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Anaesthetists across the country are campaigning for more than 50 cough medicines to become prescription-only products, due to concerns about a common ingredient.

A group of anaesthetists have asked Australia’s Therapeutic Goods Administration to ban or reduce access to cough medicines containing an opioid-based cough suppressant called pholcodine because of research linking it to anaphylaxis (a severe allergic reaction) in patients when they are given particular drugs.

Co-ordinator of the Australian and New Zealand Anaesthetic Allergy Group Dr Helen Crilly said a growing number of anaesthetists were concerned that pholcodine was creating sensitivity in people to muscle relaxant drugs commonly used in procedures such as appendix and gall bladder removals.

She said while about one in every 10,000 Australians suffer anaphylaxis during surgery, this rate nearly doubled to one in 6000 when muscle relaxants were used.

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”Even though it doesn’t sound particularly common, if you are the one in 6000 that it occurs to, you would think it was worth preventing. One of the problems is that it happens to people who are young and fit and well so no one expects a problem,” she said.

The renewed call comes after a woman nearly died on the operating table before being resuscitated by hospital staff after using cough medicine.

Narelle Campbell, 52, said she went into hospital for something unrelated to her cold but it was the over-the-counter medicine that nearly ended her life.

“I flatlined completely I was gone,” she told nine news.

“The thing that surprises me as I went in there to have an operation for an aneurysm and I actually died on the table because of cough medicine.”

The incident has renewed concerns over the active ingredient in many cough medicines.

Ms Campbell had been taking the medicine before going in for surgery.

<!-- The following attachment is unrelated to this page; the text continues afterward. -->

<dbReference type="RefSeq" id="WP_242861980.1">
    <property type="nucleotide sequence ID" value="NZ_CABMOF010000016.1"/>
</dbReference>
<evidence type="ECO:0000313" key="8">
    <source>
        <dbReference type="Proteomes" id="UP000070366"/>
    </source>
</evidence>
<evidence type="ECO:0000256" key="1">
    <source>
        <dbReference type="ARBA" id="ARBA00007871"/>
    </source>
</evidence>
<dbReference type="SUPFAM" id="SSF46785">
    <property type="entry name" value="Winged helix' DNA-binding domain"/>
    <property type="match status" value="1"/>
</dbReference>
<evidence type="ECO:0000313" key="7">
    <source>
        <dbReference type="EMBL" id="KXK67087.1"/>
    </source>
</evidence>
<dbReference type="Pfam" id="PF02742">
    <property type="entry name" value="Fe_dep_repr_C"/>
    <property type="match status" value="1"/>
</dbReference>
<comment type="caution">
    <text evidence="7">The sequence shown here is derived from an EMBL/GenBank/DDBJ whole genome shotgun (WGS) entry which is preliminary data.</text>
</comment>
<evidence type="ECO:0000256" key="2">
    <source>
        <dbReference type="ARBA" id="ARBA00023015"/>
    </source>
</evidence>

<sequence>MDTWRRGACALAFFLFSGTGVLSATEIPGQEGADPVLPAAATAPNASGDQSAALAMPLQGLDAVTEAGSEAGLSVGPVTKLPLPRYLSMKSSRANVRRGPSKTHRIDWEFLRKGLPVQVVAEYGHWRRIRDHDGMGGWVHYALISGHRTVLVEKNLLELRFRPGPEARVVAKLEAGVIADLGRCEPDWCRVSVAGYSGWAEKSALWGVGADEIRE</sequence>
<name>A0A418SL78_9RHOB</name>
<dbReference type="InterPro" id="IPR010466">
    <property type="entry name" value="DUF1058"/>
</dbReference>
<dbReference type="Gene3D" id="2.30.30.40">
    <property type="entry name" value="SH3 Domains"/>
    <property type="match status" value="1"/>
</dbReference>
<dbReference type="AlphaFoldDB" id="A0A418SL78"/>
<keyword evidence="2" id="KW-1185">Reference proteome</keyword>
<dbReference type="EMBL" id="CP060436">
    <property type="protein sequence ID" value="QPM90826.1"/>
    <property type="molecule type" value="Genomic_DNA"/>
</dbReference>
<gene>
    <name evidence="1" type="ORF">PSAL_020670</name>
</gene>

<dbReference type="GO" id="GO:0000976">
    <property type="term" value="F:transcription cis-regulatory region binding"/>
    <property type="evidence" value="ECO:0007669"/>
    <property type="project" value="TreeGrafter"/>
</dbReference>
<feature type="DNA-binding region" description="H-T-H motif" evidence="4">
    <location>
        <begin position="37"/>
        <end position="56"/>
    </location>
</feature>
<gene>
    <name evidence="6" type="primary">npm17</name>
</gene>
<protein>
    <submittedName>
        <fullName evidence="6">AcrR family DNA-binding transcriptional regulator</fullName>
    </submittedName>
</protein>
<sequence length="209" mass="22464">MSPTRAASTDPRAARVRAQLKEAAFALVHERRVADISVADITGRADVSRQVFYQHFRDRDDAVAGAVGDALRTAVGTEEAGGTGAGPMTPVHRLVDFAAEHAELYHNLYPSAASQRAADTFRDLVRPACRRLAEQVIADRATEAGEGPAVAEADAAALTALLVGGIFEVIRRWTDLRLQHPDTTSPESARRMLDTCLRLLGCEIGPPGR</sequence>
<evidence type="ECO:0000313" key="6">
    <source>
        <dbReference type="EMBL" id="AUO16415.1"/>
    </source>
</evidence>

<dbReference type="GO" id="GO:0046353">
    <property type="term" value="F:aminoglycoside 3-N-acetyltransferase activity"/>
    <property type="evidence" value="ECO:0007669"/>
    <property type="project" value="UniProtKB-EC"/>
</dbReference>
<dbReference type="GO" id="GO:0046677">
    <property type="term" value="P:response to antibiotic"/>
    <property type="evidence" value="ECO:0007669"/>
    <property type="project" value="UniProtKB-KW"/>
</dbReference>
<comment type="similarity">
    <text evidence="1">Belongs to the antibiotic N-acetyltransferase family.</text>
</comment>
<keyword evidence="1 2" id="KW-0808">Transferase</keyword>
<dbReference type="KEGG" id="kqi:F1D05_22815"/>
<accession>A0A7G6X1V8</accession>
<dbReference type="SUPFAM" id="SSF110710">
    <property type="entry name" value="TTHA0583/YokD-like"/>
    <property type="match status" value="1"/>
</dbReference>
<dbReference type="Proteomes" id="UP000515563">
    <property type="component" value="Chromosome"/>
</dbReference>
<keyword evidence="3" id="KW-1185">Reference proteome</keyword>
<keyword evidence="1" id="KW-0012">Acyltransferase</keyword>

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  • And I didn’t think there was anything untoward in a bottle of cough medicine nowadays

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  • If you have to go to the dr for a prescription for cough medicine. I can see many people just soldiering on, not doing anything for themselves or kids. Gps used to scoff when I would talk about which cough medicine to buy for my kids. According to them, cough medicines don’t do much at all, more of a placebo affect

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  • It definitely should not be sold in a supermarket. If it is sold in a pharmacy, either over the counter or by prescription the pharmacist should check if you know you are allergic to any of the ingredients and you have to be honest when asked what medications you are taking – prescriptions and non-prescription. A pharmacy can check interactions of different medications/substances. In fact some pharmacists pick up interactions better than GPs do. I have had to have changes made on more than one occasion.

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  • This is a bit of a conundrum – I wouldn’t see a doctor for just the cold, but I may use cough medicine if it was really bad. I think I have only ever used it once or twice myself and a handful of times on my kids. I don’t think they should ban it as it gives relief when you have bad symptoms and going to the doctors in Tasmania isn’t free so it could just cause more problems. Maybe they just need to find a new active ingredient.